On The Road: A Folk Playlist

At the beginning of the new year I drove to Melbourne for three days. There were no hot meals and we only stopped to sleep in the closest located motel off the Hume highway. If you’re road tripping this year to a festival, a new city or even just heading home; I recommend pillows, pit stops and a well-considered soundtrack for your journey. Behold – my tried and true top 10.

1. Noah and the Whale – “5 Years Time”

Way back before Laura Marling broke Charlie Fink’s heart, this is what their music sounded like. I can’t resist a song lead by jolly ukulele chords so “5 Years Time” just gives me the warm fuzzies. Put this on your road trip playlist if your destination includes a beach or quaint country town. Guaranteed to inject a sense of wonder and adventure into any long journey.

2. Frightened Rabbit – “Old Old Fashioned”

When was the last time you felt victorious? This feeling occurs so rarely in our day-to-day lives that we need to be adequately prepared when the moment strikes. “Old Old Fashioned” is my victory song. I have it ready and waiting on days when I’m pre-empting the completion of something – the last day of a job, post-gig celebration or even just a new haircut. I also love the opening lyric, “Oh, turn off the TV. It’s killing us we never speak,” proving it’s greatness as a soundtrack for those who want to get away.

3. Gorgol Bordello – “Through the Roof ‘n’ Underground”

Years ago, someone recommended I watch Wristcutters: A Love Story and I’m recommending it again to you now. During most of the film, the characters are driving around a desert wasteland listening to Ukrainian gypsy punk band, Gorgol Bordello. For me, this song will always be synonymous with travel. Seriously though, watch this movie. It’s got Patrick Fugit, Shannyn Sossamon and bloody Tom Waits.

4. Bright Eyes – “Road to Joy”

Let’s face it. Most people like this album. It’s just a great album. The way it builds and swells between the verses; the explosive horn section; Connor Oberst’s unsteady vocals and crackling screams as he commands, “Let’s fuck it up boys – MAKE SOME NOISE!” Oberst pokes fun at his country and himself in this song; so it becomes like an enraged escapist anthem for me when I’m on the road.

5. Andrew Bird – “Fiery Crash”

This is such a travelling song. The lyrics force us to consider our fate as mortal beings and seize the day; although sonically the music is perfect for a road trip soundtrack with its glorious violin and catchy down-stroked guitar chords. Enjoy this one. Armchair Apocrypha was a legendary album and I’m still racking my brain as to why Bird isn’t a household name.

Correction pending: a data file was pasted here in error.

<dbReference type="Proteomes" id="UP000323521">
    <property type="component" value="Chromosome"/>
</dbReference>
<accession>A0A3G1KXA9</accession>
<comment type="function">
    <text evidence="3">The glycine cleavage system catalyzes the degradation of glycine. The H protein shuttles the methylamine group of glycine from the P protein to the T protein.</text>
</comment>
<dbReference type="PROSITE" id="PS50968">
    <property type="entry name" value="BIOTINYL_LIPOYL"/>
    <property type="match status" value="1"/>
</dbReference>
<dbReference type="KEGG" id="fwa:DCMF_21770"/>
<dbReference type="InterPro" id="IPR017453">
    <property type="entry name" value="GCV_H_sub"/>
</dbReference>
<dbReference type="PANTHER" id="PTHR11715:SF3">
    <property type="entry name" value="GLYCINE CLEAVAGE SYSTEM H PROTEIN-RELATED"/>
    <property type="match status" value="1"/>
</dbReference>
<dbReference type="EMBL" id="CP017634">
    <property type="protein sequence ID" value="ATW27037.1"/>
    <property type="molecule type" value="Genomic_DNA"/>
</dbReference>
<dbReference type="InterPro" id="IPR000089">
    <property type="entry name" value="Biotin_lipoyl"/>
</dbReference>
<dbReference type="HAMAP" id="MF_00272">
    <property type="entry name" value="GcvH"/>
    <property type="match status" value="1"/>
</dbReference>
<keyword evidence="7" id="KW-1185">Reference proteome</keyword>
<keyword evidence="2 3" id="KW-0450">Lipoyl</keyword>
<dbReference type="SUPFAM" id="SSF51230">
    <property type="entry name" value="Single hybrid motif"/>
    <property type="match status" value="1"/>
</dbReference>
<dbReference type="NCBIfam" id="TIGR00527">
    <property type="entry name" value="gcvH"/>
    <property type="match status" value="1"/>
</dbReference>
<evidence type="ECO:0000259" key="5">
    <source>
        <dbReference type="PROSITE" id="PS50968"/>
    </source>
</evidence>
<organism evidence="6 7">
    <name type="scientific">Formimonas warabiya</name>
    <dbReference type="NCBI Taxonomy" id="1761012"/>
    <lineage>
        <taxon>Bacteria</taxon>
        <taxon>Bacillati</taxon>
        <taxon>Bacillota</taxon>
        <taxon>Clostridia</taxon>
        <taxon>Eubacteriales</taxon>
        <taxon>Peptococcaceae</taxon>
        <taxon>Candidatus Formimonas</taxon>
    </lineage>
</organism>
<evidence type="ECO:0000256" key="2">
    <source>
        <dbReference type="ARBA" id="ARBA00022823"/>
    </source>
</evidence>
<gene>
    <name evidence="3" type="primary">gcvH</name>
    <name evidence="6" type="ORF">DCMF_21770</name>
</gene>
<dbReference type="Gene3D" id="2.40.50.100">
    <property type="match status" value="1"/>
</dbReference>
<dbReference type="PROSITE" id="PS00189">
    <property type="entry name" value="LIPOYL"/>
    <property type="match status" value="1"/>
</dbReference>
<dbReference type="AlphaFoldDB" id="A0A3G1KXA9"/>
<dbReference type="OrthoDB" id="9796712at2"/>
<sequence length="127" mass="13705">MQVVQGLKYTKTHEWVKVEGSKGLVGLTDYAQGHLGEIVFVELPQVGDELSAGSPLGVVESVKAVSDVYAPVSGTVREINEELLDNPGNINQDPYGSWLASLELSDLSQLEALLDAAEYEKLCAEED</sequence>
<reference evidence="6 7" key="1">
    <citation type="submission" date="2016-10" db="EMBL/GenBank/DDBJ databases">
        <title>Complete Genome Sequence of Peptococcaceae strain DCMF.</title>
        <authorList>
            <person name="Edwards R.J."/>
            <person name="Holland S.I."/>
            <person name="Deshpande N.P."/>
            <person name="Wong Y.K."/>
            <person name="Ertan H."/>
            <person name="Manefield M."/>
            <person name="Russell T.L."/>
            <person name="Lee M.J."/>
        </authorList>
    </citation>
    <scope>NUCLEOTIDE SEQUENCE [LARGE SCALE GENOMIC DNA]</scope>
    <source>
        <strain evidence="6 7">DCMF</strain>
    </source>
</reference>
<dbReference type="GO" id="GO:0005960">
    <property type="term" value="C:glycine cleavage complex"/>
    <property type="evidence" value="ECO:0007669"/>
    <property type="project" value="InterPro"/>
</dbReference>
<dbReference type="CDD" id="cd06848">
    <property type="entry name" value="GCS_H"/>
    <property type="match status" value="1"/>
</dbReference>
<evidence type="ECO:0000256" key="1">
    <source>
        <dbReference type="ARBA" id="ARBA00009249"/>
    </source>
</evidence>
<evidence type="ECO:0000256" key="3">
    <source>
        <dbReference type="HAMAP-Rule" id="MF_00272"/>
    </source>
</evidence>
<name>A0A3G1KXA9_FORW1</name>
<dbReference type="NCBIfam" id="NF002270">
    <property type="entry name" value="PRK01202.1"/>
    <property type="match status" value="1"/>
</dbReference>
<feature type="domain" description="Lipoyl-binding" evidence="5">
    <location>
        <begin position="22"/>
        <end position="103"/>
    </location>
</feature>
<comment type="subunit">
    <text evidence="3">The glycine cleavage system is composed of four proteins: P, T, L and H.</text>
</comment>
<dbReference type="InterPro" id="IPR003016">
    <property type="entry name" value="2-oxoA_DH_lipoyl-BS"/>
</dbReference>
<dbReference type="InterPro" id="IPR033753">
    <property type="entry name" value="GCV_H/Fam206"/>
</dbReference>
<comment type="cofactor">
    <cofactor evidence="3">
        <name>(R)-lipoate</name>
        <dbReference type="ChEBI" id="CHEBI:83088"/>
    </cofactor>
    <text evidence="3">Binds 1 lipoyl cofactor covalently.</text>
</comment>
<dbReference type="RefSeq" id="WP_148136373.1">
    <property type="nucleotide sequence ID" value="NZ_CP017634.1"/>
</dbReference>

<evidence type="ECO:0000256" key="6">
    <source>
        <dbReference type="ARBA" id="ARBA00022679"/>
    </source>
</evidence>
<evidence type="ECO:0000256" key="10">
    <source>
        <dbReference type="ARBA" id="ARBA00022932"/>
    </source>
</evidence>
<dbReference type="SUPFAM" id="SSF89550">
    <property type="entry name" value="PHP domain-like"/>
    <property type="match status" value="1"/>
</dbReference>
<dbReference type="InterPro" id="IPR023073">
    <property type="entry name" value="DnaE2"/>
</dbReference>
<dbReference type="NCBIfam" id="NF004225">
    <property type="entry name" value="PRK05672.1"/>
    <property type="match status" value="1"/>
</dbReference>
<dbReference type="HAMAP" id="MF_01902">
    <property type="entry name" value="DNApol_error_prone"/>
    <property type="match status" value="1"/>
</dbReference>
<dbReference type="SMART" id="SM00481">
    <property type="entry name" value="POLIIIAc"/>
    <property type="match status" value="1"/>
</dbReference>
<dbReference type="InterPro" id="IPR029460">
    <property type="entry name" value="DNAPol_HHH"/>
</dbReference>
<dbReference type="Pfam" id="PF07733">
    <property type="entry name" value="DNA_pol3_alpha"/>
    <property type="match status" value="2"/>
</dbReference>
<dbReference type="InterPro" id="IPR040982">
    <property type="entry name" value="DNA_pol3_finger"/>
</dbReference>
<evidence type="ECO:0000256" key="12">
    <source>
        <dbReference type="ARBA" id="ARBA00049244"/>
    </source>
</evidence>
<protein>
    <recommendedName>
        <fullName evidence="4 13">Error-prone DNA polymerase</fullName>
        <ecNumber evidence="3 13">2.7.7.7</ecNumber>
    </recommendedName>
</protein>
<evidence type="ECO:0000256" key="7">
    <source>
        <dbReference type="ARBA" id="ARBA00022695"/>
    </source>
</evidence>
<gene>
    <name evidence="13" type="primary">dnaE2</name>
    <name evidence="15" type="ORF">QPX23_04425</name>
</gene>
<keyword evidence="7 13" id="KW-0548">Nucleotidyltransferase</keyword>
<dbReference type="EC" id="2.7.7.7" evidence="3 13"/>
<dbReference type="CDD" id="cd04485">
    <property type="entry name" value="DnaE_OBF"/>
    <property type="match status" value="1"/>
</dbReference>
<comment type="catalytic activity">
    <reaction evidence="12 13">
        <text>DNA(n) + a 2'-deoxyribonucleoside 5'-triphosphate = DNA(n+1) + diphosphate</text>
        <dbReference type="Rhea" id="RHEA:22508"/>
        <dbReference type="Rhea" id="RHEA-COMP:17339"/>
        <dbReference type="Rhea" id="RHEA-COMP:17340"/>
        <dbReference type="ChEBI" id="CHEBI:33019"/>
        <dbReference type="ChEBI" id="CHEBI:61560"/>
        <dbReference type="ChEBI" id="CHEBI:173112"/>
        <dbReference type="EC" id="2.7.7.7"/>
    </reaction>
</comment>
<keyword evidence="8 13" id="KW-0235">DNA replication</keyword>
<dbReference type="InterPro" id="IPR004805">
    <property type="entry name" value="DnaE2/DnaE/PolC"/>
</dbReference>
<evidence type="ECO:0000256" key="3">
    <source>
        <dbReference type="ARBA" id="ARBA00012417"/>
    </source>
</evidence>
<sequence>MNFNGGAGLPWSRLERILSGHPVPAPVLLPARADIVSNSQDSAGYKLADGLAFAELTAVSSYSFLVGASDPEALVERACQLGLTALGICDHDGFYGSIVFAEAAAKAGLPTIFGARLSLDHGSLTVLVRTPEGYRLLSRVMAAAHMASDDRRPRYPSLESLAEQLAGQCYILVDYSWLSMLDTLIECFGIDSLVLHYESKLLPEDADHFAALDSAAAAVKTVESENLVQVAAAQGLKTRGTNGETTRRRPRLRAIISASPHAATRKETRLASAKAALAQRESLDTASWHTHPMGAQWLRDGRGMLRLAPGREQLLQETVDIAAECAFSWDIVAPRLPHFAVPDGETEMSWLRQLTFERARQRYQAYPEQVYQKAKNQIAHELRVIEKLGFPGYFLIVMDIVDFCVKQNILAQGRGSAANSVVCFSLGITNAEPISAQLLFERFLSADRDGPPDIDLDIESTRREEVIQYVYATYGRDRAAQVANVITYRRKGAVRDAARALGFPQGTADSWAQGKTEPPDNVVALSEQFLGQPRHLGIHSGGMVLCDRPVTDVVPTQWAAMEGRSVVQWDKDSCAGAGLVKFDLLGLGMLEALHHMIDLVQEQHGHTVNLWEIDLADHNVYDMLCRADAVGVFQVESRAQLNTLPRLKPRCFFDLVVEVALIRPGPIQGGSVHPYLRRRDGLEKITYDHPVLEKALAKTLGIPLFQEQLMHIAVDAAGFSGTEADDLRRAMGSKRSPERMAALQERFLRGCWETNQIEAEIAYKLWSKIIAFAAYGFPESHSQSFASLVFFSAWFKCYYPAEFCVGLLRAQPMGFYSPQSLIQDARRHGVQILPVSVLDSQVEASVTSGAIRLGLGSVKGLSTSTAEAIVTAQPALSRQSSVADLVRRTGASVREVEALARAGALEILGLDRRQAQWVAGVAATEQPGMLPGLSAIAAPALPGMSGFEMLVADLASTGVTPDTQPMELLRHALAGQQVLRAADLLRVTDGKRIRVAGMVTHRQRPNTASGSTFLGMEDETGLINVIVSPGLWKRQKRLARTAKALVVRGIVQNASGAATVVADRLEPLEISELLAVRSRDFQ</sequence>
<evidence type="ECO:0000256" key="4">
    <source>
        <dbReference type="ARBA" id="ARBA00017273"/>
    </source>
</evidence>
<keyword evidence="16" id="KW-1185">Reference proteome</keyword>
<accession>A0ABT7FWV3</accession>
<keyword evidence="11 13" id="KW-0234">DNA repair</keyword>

6. Daniel Johnston – “Ain’t no woman gonna make a George Jones outta me”

As the title suggests, Johnston reflects on the life of country singer, George Jones, who eventually became more know for his messy divorces, drinking and violent attitude than his songs. But what this country and blues tune offers during a long drive is a sense of willpower and righteousness. Listen to this one especially if you’re driving through any small country towns. It’s a great feeling.

7. Mason Jennings – “Godless”

Perhaps your reason for a road trip is a little less virtuous. Robbed a bank? Killed a man? This song is designed for people on the run. An utter folk-rock legend, Mason Jennings’s first release is still one of my favourite albums. This song in particular is hilarious and intense.

8. The Mountain Goats – “Sax Rohmer #1”

Maybe you’re on a long trip back home. In this case, John Darnielle’s wailing confession, “I am coming home to you with my own blood in my mouth,” will suit you just fine. Sure, it’s about death and impending doom, but that should get your adrenaline pumping for the big drive ahead. Do it, it’s a winner.

9. Neutral Milk Hotel – “Holland, 1945”

Jeff Mangum is another celebrated songwriter: “But now we must pick up every piece/Of the life we used to love/Just to keep ourselves/At least enough to carry on.” This song works really well on a road trip because of the upbeat tempo and distorted guitar (distorted everything, really). It’s addictive and fun. I recommend the entire album but you’d be stretched to find someone who doesn’t.

10. Violent Femmes – “Gimme The Car”

A picturesque snapshot of teen angst, this folk punk song got the lead singer expelled from school. Sure, you can listen to “Blister in the Sun,” but chuck this one on the playlist for good measure. This song was my introduction to The Violent Femmes and I’m never going back.

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